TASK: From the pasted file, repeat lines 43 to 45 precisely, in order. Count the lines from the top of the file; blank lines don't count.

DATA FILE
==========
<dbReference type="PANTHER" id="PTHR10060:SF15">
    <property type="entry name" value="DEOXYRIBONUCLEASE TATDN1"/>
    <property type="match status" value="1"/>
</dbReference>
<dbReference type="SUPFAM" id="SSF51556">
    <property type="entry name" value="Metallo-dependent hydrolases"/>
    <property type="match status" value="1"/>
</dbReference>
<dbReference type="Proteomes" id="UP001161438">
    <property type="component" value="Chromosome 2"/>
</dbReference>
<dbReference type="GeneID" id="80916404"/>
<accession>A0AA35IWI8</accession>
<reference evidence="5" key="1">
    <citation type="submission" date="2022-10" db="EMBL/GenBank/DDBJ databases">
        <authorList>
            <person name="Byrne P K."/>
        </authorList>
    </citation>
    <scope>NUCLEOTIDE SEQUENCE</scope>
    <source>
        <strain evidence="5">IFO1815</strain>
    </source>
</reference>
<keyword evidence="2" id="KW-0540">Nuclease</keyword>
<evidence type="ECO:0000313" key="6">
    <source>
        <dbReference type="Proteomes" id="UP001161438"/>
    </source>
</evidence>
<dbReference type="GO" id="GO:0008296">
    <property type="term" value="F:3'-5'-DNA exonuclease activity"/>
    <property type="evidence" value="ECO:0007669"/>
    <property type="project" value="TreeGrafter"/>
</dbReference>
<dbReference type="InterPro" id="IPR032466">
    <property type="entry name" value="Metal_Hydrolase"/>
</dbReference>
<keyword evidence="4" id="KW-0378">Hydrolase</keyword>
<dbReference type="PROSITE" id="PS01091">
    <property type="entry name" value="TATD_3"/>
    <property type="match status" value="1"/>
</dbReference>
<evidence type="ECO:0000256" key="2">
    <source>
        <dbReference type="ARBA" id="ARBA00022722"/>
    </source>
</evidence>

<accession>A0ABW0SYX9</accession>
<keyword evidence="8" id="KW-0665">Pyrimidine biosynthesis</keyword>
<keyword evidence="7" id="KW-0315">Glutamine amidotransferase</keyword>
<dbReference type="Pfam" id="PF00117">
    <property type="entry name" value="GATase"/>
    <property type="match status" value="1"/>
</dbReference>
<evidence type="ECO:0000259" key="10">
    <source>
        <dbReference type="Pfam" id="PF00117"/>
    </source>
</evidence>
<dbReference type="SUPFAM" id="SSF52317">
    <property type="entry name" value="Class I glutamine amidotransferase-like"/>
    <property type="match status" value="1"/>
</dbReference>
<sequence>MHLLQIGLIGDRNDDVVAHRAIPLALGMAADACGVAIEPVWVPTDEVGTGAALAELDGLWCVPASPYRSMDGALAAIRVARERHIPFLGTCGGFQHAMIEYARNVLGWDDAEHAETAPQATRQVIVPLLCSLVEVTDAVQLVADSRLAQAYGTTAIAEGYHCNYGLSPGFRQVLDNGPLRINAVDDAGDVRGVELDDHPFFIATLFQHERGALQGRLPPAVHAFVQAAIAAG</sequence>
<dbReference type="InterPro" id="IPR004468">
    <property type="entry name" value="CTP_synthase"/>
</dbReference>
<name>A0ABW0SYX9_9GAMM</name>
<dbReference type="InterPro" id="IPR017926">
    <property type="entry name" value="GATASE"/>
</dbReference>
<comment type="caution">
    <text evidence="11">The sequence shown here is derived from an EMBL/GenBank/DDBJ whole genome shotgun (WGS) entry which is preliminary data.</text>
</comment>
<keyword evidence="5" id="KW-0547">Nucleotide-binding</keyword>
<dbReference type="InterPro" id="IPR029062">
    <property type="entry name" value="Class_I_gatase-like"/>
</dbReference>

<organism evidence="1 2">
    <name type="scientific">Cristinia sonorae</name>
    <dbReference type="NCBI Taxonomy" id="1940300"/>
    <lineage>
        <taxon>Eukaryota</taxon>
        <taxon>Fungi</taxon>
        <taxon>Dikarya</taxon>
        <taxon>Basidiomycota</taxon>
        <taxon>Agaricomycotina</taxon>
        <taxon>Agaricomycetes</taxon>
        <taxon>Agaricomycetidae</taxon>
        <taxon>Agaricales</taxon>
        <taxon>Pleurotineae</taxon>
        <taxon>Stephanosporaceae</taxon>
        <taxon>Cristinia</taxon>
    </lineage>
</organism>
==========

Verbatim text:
</dbReference>
<evidence type="ECO:0000256" key="2">
    <source>